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House of Commons Hansard #69 of the 40th Parliament, 3rd Session. (The original version is on Parliament's site.) The word of the day was consultants.

Topics

Firearms RegistryOral Questions

2:55 p.m.

Mégantic—L'Érable Québec

Conservative

Christian Paradis ConservativeMinister of Natural Resources

Mr. Speaker, it is clear; we have always wanted to abolish the long gun registry, which makes criminals out of honest hunters and farmers who do not register their firearms. By decriminalizing it, it is clear that the Canadian Parliament no longer has jurisdiction. That said, if the provinces want to have a long gun registry, they have that option. The registration of goods and property is a provincial jurisdiction.

One thing is certain: there are members on the other side of the House who voted against the wishes of their constituents to toe the party line here in Ottawa. That is shameful.

Firearms RegistryOral Questions

2:55 p.m.

Some hon. members

Oh, oh!

Firearms RegistryOral Questions

2:55 p.m.

Liberal

The Speaker Liberal Peter Milliken

Order, please. We will have little order.

Order, please. There is too much noise in the House, and it is difficult to hear the member who is speaking.

The hon. member for Wascana. Order, please.

Potash IndustryOral Questions

2:55 p.m.

Liberal

Ralph Goodale Liberal Wascana, SK

Mr. Speaker, the recent experience with foreign takeovers has been troubling and now there is a transaction looming over the Potash Corporation of Saskatchewan.

Will the government make public any analysis it does of the terms of any proposed potash deal, including specifically the conditions it applies? Will it provide practical, enforceable remedies if any of those conditions are breached? Will it ensure that any new potash marketing strategy provides a measurable net benefit to Saskatchewan at least as good as what exists today?

Potash IndustryOral Questions

2:55 p.m.

Parry Sound—Muskoka Ontario

Conservative

Tony Clement ConservativeMinister of Industry

Mr. Speaker, as the member is well aware, there is a legal process that has to be adhered to. He knows full well having been in government before.

Certainly, part of that process is an examination to ensure that whatever investment is being suggested is of net benefit to Canada.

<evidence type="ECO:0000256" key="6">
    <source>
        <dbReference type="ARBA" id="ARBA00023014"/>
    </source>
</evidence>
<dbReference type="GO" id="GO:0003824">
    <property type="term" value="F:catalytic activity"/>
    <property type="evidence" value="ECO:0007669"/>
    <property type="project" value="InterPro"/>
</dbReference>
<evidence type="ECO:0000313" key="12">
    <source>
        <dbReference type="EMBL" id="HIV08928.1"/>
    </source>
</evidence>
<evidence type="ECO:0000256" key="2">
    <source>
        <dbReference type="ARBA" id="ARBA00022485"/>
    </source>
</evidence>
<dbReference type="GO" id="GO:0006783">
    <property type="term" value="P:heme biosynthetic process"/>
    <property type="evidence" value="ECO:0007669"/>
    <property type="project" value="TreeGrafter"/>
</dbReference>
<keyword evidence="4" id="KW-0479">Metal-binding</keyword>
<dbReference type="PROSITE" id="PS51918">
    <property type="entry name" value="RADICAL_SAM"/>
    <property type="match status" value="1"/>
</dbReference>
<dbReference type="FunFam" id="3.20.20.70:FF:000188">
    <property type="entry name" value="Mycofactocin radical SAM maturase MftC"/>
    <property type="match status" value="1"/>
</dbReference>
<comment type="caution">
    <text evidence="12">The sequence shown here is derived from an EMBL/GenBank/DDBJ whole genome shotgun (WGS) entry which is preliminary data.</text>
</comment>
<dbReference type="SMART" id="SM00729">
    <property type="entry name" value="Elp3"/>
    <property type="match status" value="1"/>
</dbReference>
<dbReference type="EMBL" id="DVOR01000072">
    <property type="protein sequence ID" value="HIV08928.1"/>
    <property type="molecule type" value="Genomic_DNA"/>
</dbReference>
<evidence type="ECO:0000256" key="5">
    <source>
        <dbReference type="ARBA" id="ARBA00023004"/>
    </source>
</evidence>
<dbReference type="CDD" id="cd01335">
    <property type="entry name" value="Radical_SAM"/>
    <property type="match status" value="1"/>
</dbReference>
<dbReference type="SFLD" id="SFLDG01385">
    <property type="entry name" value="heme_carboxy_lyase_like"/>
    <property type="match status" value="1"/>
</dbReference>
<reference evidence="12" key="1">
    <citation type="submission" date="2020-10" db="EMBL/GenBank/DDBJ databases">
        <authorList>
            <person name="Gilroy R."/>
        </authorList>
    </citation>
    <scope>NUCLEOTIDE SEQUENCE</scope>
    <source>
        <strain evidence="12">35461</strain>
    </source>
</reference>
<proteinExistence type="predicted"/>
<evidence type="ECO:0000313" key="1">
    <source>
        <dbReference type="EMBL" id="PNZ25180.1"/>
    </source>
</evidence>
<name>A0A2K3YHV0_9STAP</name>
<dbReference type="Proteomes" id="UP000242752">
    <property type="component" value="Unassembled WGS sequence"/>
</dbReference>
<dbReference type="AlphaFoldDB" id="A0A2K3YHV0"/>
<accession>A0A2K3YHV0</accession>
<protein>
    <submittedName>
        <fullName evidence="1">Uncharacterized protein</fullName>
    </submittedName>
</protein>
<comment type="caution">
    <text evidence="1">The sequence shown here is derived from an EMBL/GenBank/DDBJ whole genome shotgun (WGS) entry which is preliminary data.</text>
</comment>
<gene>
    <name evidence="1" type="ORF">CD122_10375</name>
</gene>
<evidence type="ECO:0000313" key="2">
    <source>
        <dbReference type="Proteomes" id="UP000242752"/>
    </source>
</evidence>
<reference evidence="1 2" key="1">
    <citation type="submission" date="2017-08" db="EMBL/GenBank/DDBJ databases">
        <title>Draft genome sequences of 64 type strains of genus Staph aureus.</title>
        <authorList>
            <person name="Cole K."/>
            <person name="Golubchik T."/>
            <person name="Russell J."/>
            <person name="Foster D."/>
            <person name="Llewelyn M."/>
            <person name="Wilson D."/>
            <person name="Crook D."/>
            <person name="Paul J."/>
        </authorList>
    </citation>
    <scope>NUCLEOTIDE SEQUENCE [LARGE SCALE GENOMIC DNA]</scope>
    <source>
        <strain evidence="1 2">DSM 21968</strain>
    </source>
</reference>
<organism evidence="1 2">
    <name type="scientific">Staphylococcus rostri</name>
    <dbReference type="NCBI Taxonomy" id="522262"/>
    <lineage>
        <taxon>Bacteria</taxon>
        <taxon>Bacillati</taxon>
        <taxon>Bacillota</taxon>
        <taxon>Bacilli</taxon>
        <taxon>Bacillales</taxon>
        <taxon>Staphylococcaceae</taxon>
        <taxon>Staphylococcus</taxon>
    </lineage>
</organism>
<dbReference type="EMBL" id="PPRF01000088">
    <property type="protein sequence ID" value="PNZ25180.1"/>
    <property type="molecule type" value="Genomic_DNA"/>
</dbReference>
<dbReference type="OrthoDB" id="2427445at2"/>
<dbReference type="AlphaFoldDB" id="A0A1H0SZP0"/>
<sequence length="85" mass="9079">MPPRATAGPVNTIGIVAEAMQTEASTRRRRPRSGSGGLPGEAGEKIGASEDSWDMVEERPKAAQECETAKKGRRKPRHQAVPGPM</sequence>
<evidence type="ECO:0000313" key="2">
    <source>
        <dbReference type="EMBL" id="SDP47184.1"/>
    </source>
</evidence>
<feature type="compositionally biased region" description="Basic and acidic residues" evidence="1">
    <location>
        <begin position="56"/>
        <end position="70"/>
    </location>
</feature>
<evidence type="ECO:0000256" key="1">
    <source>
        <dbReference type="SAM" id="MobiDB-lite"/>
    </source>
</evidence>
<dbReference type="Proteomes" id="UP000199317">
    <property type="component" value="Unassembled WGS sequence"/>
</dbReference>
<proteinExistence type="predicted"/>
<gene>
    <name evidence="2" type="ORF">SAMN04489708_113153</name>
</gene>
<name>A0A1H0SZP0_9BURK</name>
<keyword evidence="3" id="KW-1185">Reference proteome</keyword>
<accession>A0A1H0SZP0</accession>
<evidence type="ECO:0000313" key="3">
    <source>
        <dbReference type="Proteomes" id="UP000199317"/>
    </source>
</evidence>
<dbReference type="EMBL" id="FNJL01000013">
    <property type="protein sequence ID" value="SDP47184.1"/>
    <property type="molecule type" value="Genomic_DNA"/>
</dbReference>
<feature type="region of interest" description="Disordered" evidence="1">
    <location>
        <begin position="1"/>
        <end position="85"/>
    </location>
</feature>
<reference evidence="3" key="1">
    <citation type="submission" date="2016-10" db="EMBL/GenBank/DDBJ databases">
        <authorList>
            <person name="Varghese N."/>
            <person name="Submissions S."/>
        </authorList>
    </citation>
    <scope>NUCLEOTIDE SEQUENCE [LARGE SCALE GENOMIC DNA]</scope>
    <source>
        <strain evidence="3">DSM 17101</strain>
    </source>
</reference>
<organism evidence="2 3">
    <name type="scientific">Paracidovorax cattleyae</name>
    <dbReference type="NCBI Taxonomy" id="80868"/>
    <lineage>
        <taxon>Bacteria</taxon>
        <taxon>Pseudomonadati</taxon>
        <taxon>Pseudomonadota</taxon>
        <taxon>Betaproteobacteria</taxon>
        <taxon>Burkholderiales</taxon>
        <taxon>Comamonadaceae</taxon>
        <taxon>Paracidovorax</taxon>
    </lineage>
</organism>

There is a rigorous process. There are consultations with affected parties. We are consulting with the Government of Saskatchewan, I can assure the hon. member, and we will certainly make decisions in due course.

Mont Tremblant International AirportOral Questions

3 p.m.

Bloc

Johanne Deschamps Bloc Laurentides—Labelle, QC

Mr. Speaker, on June 18, 2010, the House of Commons unanimously adopted a Bloc Québécois motion recognizing the Mont Tremblant International Airport as an airport of entry into the country without customs charges, as is the case with the airports in Montreal and Quebec City. This recognition is vital to the expansion of the airport and the region.

So why does the Minister of Public Safety insist on maintaining customs charges on international flights during the summer?

Mont Tremblant International AirportOral Questions

3 p.m.

Provencher Manitoba

Conservative

Vic Toews ConservativeMinister of Public Safety

Mr. Speaker, the CBSA, in fact, believes that Canadians deserve value for their money and programs that produce results.

That is why we ensure that all government programs are reviewed on a regular cycle to ensure that they are effective and efficient, and that they respond to the priorities of Canadians.

Through this strategic review process the CBSA identified better ways to meet its mandate and align its priorities with the priorities of Canadians.

CensusOral Questions

3 p.m.

NDP

Tony Martin NDP Sault Ste. Marie, ON

Mr. Speaker, we finally see the government's poverty plan to help low income Canadians: kill the mandatory census and count fewer and fewer of the 3.4 million poor. No poor, therefore no poverty and no plan.

There are many rural Canadians at this number as well. The Evangelical Fellowship said, “God understood a census. You do it to count all people and build a nation”.

Will the government stick with its stiff necked response or join the chorus of Canadians who know we build good public policy by counting everyone?

CensusOral Questions

3 p.m.

Parry Sound—Muskoka Ontario

Conservative

Tony Clement ConservativeMinister of Industry

Mr. Speaker, we are counting everyone. There is still a mandatory census just as there has been since the beginning of this country.

That mandatory census is still going on. It will be going on in May 2011 just as planned. We have a 40-page voluntary long form which will provide useful and usable data as defined by the Chief Statistician of Statistics Canada. Therefore, we are doing our job.

Will the hon. member please explain why he wishes to coerce Canadians to fill out a 40-page form full of private and intrusive questions?

International TradeOral Questions

3 p.m.

Conservative

Ed Holder Conservative London West, ON

Mr. Speaker, Canada is and has always been a trading nation. Two-thirds of Canadian jobs are trade dependent. Canadians businesses and Canadian workers can compete on the world stage, but they rely on their government to open markets and expand free trade.

As our country begins to emerge from the global recession, it is crucial that the government continue to open markets and expand opportunities for Canadian workers and Canadian businesses.

Would the Minister of International Trade update the House on the work the government is doing to open markets for Canadians?

International TradeOral Questions

3 p.m.

York—Simcoe Ontario

Conservative

Peter Van Loan ConservativeMinister of International Trade

Mr. Speaker, our government knows that the path to prosperity is through free trade.